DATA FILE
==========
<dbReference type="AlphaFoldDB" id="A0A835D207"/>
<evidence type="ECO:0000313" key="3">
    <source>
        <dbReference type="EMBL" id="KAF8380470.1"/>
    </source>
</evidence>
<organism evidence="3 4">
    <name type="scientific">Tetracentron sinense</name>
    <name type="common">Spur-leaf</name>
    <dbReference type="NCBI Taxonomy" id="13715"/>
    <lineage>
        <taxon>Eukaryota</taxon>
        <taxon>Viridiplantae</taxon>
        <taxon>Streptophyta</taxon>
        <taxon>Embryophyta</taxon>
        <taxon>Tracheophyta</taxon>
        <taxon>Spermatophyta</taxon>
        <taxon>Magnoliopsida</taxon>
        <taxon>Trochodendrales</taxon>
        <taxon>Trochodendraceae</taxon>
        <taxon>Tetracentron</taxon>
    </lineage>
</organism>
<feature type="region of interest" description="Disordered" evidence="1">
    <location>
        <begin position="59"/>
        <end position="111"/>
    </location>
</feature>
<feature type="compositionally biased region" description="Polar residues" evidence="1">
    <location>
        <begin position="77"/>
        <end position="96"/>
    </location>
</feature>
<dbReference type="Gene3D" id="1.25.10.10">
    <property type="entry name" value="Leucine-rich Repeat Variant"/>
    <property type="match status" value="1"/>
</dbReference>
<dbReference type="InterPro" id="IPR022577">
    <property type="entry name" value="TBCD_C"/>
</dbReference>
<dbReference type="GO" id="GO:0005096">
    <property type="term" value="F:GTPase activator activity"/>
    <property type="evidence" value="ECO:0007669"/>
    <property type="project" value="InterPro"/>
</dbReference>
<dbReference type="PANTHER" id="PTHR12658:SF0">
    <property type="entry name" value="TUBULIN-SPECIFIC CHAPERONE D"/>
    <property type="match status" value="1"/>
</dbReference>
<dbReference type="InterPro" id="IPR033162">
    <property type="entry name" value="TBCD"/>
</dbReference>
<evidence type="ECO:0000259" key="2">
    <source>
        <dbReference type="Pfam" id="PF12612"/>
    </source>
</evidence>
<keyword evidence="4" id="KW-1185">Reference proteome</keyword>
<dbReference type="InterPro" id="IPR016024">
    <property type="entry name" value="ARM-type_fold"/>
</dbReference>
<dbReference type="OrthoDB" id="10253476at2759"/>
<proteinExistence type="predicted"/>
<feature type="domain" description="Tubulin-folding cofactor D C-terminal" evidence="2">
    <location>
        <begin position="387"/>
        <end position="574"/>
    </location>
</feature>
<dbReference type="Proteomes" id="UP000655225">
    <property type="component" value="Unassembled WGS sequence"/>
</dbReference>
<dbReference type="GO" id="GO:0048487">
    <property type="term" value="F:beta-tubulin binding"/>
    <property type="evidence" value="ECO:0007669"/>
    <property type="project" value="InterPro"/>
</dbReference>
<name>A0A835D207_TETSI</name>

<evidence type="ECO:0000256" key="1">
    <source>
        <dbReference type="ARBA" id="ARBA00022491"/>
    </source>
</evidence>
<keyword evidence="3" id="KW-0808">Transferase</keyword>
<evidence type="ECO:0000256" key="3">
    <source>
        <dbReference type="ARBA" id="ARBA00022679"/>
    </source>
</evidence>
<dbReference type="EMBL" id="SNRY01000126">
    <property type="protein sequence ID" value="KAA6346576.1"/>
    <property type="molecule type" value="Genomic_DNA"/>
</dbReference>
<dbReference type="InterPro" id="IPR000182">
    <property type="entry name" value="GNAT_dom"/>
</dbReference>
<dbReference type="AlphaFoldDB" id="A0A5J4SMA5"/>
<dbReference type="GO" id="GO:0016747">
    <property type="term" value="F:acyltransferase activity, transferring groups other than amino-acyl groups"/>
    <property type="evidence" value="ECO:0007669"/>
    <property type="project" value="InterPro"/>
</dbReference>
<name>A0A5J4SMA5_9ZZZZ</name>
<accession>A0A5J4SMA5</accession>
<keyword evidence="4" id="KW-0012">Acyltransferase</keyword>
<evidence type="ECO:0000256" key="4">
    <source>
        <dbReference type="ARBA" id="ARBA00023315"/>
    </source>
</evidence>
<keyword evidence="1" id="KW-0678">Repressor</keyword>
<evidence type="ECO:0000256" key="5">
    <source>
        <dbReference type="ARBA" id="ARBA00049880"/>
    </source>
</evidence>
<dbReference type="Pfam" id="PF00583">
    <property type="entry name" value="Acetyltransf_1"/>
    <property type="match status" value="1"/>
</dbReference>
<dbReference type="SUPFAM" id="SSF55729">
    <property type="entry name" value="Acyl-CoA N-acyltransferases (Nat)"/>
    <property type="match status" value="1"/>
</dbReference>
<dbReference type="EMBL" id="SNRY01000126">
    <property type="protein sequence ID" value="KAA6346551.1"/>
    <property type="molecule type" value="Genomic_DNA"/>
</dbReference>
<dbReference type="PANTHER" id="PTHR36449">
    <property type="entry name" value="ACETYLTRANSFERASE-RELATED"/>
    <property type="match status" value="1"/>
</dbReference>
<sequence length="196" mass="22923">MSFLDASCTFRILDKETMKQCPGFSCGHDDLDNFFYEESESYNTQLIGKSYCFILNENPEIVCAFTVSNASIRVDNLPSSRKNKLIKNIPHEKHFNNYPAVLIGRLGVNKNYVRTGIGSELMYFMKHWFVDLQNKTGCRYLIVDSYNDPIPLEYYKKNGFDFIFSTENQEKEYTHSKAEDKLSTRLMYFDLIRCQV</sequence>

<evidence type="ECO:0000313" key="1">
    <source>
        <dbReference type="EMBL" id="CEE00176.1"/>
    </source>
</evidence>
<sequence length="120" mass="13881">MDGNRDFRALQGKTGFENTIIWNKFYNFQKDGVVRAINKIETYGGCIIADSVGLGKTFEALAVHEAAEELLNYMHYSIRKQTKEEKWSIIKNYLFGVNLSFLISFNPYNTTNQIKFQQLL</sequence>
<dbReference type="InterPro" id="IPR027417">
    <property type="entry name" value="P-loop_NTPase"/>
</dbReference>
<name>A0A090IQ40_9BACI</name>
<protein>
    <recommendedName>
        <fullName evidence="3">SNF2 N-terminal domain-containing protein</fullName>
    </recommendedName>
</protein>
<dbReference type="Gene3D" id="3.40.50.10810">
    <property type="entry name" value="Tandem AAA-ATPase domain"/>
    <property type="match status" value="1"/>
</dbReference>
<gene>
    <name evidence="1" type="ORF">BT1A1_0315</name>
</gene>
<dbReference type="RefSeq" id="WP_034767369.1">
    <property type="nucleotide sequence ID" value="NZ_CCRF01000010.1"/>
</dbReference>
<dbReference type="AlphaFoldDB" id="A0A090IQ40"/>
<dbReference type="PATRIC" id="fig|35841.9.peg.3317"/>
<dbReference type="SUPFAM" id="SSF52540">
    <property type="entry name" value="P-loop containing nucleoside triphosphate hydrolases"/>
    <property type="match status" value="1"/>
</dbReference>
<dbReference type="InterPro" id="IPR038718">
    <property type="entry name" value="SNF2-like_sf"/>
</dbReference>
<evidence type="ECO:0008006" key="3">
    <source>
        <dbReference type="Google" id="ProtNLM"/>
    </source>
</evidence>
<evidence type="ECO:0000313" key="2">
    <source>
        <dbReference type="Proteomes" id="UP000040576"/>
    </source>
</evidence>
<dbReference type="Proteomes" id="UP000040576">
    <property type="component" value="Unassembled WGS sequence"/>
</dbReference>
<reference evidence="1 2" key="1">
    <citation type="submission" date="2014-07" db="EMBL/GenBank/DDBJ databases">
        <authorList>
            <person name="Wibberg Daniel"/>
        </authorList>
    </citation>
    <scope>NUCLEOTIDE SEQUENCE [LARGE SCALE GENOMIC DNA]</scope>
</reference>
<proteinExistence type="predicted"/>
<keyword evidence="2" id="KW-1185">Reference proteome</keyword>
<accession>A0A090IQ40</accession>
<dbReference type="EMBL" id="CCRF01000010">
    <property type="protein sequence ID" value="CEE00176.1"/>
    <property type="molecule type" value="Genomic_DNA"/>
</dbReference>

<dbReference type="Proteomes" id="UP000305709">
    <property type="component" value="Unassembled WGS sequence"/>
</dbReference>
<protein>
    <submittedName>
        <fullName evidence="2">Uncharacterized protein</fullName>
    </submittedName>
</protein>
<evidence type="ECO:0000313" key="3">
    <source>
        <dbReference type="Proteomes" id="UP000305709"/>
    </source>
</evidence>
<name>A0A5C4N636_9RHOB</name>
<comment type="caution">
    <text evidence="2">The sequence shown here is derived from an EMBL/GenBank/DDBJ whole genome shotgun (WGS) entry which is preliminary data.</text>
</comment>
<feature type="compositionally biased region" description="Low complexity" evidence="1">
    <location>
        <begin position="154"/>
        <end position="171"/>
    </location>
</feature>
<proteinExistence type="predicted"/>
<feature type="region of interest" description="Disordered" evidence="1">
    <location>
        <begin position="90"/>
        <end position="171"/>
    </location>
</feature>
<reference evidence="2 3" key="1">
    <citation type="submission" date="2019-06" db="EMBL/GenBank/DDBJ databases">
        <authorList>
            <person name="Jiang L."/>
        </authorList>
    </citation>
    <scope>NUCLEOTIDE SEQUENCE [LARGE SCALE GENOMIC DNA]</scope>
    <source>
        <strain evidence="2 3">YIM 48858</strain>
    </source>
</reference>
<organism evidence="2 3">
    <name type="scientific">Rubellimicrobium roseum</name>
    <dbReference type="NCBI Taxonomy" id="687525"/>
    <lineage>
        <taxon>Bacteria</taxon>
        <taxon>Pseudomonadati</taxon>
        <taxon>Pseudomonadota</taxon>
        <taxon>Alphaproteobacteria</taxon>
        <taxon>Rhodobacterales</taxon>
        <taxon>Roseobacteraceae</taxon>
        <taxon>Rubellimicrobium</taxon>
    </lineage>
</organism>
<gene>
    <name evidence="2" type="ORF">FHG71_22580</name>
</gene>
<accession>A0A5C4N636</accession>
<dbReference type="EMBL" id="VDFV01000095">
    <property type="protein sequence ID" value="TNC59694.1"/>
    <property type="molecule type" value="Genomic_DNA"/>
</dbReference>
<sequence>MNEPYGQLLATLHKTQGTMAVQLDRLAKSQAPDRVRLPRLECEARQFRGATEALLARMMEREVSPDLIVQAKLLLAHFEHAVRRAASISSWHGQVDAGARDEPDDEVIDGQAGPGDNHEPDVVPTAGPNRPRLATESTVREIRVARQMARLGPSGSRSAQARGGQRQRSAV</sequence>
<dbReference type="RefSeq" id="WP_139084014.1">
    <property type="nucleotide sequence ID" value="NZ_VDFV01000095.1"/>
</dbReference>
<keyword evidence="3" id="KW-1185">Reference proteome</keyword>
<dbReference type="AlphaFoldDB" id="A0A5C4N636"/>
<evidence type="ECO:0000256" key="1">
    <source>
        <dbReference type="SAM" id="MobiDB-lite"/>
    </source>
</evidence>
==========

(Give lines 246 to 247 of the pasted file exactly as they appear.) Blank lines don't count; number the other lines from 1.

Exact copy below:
        <taxon>Alphaproteobacteria</taxon>
        <taxon>Rhodobacterales</taxon>